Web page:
Tuesday, September 19, 2017

We have sinned by participating in acts of violence

 Psalm 139

Submitted by Rev. Ginna Bairby

“O Lord, you have searched me and known me . . .”

Reflection: Many times, the Prayer of Confession is my favorite part of worship.

Perhaps that sounds crazy. But as Presbyterians, confession should come naturally to us. We’re known for our doctrines of original sin and total depravity.

Original sin speaks to the truth of our participation in structural violence. In our globalized, interconnected world, our smallest actions connect us to people all around the world—the food we eat, the transportation we use, the land on which we live. And in a world plagued by racism, militarism, and materialism, these connections make us complicit in structural violence, whether we want to be or not. Every last one of us: even a newborn baby will be wrapped in a blanket made in a sweatshop.

It’s ok to name it. It’s ok to admit it. In fact, confession and repentance are the only place we can start. God already knows us, inside and out, and has already reached out to us with grace and forgiveness. When we confess our complicity in what we have done and what we have left undone, we open ourselves and our lives to the possibility of change.

Action: Take a few moments today and name out loud to God and yourself some of the ways your life is complicit in structural violence. If you feel comfortable, talk about it with a friend. Feel the grace of God wash over you as you confess your sin and turn in repentance toward new possibilities.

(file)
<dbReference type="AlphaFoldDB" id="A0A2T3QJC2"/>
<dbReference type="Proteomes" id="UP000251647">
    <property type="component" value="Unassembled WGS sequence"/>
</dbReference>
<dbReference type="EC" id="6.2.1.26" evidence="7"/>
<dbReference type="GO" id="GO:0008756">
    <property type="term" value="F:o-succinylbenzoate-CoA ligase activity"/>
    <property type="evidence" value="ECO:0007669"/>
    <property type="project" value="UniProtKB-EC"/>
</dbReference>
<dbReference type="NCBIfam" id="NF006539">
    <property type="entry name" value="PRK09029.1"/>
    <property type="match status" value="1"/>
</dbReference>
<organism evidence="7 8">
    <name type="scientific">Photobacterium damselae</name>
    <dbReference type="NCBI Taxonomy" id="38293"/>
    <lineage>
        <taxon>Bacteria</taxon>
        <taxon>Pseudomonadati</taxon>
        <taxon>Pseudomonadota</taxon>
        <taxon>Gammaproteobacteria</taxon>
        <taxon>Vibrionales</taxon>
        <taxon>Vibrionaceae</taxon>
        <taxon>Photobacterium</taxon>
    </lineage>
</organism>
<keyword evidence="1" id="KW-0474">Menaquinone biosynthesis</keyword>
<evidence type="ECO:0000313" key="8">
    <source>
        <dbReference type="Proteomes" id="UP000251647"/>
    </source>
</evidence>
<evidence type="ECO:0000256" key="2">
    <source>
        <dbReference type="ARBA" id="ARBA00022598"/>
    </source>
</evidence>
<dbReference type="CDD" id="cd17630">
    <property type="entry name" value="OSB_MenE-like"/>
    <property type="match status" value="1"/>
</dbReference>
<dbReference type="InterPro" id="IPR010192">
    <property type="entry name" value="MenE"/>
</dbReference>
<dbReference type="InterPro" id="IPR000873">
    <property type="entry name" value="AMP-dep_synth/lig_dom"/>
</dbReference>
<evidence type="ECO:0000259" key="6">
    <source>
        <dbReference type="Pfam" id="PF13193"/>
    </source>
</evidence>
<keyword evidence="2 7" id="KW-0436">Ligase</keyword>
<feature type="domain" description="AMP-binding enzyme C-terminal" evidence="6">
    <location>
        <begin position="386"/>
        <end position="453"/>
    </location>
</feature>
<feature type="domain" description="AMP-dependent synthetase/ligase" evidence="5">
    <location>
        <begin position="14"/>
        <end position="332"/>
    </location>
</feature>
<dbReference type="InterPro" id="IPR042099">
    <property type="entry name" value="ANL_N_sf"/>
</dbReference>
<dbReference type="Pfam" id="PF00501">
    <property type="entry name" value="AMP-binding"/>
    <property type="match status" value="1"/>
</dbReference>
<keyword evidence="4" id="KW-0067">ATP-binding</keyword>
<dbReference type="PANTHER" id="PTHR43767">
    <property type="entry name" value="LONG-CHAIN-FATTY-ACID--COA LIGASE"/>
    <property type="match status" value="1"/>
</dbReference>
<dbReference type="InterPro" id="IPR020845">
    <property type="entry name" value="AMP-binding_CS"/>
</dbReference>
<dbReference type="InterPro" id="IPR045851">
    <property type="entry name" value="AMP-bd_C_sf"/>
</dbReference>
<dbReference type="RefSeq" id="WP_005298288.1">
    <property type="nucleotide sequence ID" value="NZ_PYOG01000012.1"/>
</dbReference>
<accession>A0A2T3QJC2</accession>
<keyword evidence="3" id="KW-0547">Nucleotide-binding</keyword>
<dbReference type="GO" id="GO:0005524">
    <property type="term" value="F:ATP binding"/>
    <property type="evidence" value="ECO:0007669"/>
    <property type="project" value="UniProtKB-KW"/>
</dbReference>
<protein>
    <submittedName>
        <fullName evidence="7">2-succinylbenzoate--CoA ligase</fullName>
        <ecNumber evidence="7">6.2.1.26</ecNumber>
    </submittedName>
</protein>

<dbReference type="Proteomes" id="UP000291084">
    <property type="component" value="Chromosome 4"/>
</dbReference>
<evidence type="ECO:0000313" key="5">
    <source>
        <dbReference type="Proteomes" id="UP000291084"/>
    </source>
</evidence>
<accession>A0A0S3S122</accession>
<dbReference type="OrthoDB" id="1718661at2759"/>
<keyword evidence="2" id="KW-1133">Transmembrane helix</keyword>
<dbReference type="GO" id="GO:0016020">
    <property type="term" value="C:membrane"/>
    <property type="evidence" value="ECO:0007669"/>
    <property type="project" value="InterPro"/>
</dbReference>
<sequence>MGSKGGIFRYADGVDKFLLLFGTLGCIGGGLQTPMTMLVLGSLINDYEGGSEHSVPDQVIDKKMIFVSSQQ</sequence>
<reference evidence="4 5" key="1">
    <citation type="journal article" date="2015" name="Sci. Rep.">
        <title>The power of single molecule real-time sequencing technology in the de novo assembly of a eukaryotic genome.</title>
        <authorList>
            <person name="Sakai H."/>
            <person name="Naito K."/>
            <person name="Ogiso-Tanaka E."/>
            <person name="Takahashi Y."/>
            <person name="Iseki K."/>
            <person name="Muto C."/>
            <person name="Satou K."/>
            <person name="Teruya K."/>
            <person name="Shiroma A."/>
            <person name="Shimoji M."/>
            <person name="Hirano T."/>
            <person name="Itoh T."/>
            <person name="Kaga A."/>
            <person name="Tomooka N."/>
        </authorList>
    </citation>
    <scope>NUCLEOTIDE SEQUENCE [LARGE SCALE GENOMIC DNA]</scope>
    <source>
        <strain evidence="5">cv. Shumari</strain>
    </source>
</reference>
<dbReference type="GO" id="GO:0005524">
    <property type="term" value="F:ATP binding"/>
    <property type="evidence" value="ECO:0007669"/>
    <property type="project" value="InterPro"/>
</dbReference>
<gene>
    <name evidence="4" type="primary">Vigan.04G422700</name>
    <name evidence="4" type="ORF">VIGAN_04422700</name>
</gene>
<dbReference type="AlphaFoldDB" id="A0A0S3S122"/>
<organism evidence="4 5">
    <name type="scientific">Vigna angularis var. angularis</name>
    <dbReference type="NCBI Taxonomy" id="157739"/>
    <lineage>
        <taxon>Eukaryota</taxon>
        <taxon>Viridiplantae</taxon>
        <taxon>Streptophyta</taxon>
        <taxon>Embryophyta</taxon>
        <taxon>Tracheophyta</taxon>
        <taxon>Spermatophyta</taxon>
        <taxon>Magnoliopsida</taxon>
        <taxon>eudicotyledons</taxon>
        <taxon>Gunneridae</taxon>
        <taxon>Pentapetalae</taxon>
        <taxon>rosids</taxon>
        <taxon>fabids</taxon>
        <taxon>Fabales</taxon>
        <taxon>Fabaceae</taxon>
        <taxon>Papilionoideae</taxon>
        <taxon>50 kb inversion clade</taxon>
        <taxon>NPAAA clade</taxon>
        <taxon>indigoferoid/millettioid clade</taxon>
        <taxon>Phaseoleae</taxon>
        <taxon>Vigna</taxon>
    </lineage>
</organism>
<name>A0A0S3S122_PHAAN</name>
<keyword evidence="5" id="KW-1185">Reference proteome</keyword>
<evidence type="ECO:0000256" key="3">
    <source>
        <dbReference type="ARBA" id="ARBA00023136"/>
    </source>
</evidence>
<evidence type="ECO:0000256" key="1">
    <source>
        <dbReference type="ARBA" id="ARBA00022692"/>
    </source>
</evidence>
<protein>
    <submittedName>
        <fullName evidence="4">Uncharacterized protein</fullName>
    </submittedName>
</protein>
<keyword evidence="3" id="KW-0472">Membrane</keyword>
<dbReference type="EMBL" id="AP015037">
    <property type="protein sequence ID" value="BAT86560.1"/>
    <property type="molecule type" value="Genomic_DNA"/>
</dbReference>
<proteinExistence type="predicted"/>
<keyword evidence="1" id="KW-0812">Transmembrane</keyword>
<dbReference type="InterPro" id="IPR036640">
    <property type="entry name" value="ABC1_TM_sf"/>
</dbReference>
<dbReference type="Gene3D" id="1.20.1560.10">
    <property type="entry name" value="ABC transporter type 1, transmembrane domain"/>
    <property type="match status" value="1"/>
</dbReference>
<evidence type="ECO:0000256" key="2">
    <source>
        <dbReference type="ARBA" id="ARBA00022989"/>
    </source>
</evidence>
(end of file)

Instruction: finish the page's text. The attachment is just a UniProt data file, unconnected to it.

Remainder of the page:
Prayer: God of grace, forgive us for the ways that our lives and lifestyles perpetuate and participate in systemic and structural violence. Help us turn to you and participate in your healing and reconciliation. Amen.

 Rev. Ginna Bairby is the pastor of First Presbyterian Church of Taos, New Mexico. Previously, she served for several years with the PC(USA)’s Compassion, Peace and Justice Ministries and as a Young Adult Volunteer in Lima, Peru. She is a graduate of the College of William Mary and Union Presbyterian Seminary and is the editor of the book Worldchanging 101 by David LaMotte.

This year’s Path of Peace reflections are based on the Five Affirmations to Guide the Peacemaking Witness of the Presbyterian Church (U.S.A.). Writers were recruited to help us explore the following affirmations as each week of A Season of Peace unfolds:

  1. Peacemaking is essential to our faith.
  2. We have sinned by participating in acts of violence.
  3. We reclaim the power of nonviolent love.
  4. We commit to the study and practice of nonviolence.
  5. We will practice boldly the things that make for peace.

Each author writes Monday–Friday, beginning with the first affirmation and ending with the fifth. The authors represent a variety of vocations and experiences in peacemaking efforts, and each week presents a new ‘voice’ to walk you through the affirmations. The weekend devotions, written by the editor, also reflect the five affirmations. Individuals and households are invited to make use of these daily reflections beginning on Sunday, September 3, and concluding on World Communion Sunday, October 1.

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